I had hoped that the white moderate would understand that law and order exist for the purpose of establishing justice, and that when they fail to do this they become dangerously structured dams that block the flow of social progress. I had hoped that the white moderate would understand that the present tension in the South is merely a necessary phase of the transition from an obnoxious negative peace, where the Negro passively accepted his unjust plight, to a substance-filled positive peace, where all men will respect the dignity and worth of human personality. Actually, we who engage in nonviolent direct action are not the creators of tension. We merely bring to the surface the hidden tension that is already alive. We bring it out in the open where it can be seen and dealt with. Like a boil that can never be cured as long as it is covered up but must be opened with all its pus-flowing ugliness to the natural medicines of air and light, injustice must likewise be exposed, with all of the tension its exposing creates, to the light of human conscience and the air of national opinion before it can be cured. …

… You spoke of our activity in Birmingham as extreme. At first I was rather disappointed that fellow clergymen would see my nonviolent efforts as those of the extremist. … But as I continued to think about the matter I gradually gained a bit of satisfaction from being considered an extremist. Was not Jesus an extremist for love — Love your enemies, bless them that curse you, pray for them that despitefully use you. Was not Amos an extremist for justice — Let justice roll down like waters and righteousness like a mighty stream. Was not Paul an extremist for the gospel of Jesus Christ — I bear in my body the marks of the Lord Jesus. Was not Martin Luther an extremist — Here I stand; I can do none other so help me God. Was not John Bunyan an extremist — I will stay in jail to the end of my days before I make a butchery of my conscience. Was not Abraham Lincoln an extremist — This nation cannot survive half slave and half free. Was not Thomas Jefferson an extremist — We hold these truths to be self-evident, that all men are created equal. So the question is not whether we will be extremist but what kind of extremist will we be. Will we be extremists for hate or will we be extremists for love? Will we be extremists for the preservation of injustice—or will we be extremists for the cause of justice? In that dramatic scene on Calvary’s hill, three men were crucified. We must not forget that all three were crucified for the same crime—the crime of extremism. Two were extremists for immorality, and thusly fell below their environment. The other, Jesus Christ, was an extremist for love, truth and goodness, and thereby rose above his environment. So, after all, maybe the South, the nation and the world are in dire need of creative extremists.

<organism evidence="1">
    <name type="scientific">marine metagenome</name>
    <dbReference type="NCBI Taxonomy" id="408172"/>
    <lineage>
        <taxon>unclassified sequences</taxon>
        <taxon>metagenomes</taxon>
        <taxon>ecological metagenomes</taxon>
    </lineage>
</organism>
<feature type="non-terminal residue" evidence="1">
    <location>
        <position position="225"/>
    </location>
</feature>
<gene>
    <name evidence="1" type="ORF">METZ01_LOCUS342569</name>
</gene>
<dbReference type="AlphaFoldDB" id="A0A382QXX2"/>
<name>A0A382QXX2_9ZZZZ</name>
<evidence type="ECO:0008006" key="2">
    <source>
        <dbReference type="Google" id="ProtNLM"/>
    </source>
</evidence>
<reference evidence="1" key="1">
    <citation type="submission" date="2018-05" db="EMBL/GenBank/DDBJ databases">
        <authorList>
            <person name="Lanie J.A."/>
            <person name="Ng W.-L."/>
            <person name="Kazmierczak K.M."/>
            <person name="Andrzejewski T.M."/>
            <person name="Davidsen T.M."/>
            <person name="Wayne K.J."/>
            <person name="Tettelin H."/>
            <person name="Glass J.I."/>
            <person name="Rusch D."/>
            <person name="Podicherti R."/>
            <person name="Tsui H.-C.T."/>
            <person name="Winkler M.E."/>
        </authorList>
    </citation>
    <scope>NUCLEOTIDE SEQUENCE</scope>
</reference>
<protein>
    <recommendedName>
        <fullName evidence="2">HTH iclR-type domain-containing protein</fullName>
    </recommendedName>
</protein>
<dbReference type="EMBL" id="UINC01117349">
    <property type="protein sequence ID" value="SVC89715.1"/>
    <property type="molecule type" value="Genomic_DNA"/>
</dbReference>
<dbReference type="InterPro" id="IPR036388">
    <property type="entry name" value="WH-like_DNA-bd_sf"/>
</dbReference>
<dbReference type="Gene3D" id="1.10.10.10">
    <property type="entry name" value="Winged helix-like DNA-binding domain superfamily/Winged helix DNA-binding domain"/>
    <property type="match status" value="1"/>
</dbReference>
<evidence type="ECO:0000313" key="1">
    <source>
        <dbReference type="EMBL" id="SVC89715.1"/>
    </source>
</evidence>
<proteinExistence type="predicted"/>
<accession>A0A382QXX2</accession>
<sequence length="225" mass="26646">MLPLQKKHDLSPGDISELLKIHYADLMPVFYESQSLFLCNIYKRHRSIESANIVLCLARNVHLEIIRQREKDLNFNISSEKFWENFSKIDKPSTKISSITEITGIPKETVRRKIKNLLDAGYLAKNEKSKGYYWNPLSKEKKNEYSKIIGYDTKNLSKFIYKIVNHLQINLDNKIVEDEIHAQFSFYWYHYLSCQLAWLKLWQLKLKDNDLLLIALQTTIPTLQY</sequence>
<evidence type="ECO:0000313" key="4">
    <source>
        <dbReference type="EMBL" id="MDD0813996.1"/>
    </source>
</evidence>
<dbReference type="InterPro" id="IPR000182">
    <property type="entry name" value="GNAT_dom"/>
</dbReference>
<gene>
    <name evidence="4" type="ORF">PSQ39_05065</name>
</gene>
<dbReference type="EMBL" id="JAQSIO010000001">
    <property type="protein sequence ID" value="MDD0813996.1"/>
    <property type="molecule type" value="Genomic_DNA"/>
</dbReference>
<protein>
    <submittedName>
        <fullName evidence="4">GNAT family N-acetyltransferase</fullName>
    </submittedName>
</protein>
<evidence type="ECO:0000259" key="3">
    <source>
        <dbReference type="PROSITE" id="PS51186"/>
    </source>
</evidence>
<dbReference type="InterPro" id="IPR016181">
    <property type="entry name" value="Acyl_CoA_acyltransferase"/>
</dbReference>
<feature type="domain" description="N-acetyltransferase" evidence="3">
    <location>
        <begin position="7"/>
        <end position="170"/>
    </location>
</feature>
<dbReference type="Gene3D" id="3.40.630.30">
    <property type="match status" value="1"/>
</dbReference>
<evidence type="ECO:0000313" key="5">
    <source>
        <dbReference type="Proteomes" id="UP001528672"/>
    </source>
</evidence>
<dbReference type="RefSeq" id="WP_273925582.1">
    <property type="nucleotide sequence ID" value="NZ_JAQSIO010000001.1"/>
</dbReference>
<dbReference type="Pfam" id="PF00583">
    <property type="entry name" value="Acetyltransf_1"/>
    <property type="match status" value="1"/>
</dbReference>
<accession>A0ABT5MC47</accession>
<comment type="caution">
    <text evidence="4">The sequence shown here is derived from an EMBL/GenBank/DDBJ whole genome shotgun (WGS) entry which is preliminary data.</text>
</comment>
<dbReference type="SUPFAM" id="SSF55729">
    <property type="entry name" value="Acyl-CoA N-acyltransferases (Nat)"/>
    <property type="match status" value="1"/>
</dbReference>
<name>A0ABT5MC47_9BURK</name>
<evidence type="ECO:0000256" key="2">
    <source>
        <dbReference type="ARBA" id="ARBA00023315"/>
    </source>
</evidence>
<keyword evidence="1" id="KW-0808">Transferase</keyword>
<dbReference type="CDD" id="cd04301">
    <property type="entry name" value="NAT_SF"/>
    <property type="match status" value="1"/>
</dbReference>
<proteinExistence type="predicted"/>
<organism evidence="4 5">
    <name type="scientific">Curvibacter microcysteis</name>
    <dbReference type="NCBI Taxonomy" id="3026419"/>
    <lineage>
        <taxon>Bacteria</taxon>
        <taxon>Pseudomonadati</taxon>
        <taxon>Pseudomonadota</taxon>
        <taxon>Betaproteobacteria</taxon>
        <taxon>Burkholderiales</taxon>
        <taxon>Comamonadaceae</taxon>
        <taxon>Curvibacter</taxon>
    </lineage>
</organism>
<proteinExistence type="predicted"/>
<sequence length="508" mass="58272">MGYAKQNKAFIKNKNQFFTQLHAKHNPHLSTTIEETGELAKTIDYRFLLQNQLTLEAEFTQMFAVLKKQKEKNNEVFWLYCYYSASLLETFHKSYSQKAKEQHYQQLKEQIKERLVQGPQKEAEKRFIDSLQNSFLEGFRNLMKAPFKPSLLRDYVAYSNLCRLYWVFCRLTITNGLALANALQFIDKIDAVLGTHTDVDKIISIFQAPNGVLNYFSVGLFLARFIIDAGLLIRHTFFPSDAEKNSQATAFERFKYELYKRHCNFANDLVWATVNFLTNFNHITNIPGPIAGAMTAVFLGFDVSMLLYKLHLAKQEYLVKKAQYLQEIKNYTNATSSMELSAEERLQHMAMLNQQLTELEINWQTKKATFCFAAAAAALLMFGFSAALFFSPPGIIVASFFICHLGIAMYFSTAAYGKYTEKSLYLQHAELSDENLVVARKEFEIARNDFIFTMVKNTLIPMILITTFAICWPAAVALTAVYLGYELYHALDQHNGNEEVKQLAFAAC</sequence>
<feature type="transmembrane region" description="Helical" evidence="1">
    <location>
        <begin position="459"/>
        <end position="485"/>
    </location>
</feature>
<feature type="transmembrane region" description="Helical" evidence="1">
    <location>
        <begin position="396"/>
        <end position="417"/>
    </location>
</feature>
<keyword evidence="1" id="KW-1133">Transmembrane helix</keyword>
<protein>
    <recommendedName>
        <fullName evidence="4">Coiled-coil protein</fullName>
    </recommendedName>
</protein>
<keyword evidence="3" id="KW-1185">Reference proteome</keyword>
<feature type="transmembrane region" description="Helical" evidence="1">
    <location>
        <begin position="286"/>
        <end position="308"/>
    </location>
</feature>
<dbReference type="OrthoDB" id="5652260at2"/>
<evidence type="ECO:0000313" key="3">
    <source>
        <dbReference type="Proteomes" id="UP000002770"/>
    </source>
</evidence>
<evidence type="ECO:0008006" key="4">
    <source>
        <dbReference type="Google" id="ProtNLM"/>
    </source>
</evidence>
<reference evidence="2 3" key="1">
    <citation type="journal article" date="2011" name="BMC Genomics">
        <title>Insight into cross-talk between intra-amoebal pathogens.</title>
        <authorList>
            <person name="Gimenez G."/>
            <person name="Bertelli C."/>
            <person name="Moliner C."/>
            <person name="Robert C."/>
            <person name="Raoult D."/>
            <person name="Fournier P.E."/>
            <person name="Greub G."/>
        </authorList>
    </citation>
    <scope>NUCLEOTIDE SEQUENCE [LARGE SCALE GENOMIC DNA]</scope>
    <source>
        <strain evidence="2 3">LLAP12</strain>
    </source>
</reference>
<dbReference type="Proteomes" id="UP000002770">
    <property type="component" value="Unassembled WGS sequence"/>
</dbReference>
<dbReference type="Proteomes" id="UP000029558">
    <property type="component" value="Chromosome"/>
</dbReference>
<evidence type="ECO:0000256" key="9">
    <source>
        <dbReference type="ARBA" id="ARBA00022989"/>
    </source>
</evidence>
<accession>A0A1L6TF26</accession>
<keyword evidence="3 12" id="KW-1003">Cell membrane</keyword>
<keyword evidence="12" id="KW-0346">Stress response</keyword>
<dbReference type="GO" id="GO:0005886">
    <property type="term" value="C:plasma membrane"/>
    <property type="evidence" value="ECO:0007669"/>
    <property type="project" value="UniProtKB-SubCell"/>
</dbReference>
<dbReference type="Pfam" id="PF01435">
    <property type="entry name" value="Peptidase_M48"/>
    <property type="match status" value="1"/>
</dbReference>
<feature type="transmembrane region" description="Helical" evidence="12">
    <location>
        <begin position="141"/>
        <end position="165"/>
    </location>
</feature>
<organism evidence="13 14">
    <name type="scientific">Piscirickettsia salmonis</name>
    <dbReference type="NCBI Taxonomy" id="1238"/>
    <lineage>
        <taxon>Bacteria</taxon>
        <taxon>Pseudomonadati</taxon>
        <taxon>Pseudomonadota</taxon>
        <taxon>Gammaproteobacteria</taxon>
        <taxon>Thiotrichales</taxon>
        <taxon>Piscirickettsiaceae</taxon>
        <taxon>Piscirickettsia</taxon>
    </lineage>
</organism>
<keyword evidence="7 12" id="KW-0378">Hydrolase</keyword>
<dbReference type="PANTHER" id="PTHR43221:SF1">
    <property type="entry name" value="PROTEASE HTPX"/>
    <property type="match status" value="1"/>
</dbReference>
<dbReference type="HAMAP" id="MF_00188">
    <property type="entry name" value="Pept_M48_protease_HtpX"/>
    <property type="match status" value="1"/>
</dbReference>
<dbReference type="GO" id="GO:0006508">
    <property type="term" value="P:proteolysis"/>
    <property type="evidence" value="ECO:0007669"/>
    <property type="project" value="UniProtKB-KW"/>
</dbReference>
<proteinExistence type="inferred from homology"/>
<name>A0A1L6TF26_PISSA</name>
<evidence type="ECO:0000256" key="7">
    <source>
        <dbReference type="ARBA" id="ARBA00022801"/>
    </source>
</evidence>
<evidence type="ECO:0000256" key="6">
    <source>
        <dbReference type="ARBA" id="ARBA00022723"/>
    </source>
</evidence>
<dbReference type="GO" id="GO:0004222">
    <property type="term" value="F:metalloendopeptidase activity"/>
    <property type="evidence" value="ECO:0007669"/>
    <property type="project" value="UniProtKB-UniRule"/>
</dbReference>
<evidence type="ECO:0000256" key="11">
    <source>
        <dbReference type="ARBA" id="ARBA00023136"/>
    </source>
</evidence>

— Martin Luther King Jr., Letter from Birmingham Jail

For anybody other than a self-appointed public intellectual, honest appraisal and serious engagement with the real life, virtues, foibles, questions, and struggles of a creative extremist like King are things more profound, more beautiful, more powerful, more passionate, and ultimately more useful than all the combined hagiographies and bed-time stories of the canonized saints of American theo-nationalism.

Further reading:

Dr. Anarchy answers your mail #4: How can we safeguard our data?

… the occasional advice column that’s taking the world by storm, one sovereign individual at a time.

This week’s letter comes to us from a reader in the United Kingdom. The question has to do with a fundamental issue of trust. How can you rebuild your belief in someone when he’s let you down, over and over again?

Dear Dr. Anarchy,

The theft of a laptop from a Royal Navy officer which held the personal details of 600,000 people is being investigated by the police.

The laptop was taken from a vehicle which had been parked in the Edgbaston area of Birmingham.

It contains data including passport numbers, National Insurance numbers and bank details connected to people who had expressed an interest in, or joined, the Royal Navy, Royal Marines and the RAF.

Meanwhile, hundreds of documents containing sensitive personal data including benefit claims and mortgage payments have been found dumped on a roundabout in Devon.

How can we safeguard our data?

— Baffled at the BBC

Dear Baffled,

Stop collecting it. You don’t have secure data that you don’t collect.

I know that you want to believe that if you just had the right people, if you just had the right policies, maybe you could go on turning over all this data to the government and distributing it to all these different agencies and have it somehow remain secure from malice, malfunction, or human error. But you need to look at this relationship honestly and realistically. You may be fooling yourself. The government will go on doing what they have been doing, with all their usual vices and limitations. If the only way to get what you need out of this relationship is to change your partner into something that he’s not, then you need to seriously consider whether it’s time to just dump him and move on.

Yours,
Dr. Anarchy

That’s all for today. Just remember, folks: people are more important than power. And everything is easier when you reject the State as such.

Next week: Dr. Anarchy answers your health and safety questions!

(Story via Phil Wilson 2008-01-20.)

Disobedience Day